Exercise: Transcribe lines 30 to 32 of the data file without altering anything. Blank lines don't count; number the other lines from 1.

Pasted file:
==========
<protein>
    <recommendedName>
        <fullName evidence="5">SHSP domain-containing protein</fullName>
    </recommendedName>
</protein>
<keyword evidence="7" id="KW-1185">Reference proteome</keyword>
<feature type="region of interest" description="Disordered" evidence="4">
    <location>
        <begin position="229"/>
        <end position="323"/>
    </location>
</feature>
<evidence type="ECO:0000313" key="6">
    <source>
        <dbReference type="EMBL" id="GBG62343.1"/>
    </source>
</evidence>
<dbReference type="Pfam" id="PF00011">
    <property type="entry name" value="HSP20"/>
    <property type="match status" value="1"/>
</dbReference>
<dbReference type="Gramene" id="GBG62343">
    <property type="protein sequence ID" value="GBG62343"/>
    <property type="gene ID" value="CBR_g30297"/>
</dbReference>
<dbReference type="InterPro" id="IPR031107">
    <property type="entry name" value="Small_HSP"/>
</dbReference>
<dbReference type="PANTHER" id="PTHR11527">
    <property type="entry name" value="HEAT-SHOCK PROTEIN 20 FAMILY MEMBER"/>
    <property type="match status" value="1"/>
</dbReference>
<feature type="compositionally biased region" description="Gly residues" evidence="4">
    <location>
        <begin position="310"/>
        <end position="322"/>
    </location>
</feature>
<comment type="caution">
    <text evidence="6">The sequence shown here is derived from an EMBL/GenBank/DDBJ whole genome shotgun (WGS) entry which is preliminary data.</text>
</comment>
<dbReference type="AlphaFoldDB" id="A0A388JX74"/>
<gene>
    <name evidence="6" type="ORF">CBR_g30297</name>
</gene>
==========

    <property type="entry name" value="HEAT-SHOCK PROTEIN 20 FAMILY MEMBER"/>
    <property type="match status" value="1"/>
</dbReference>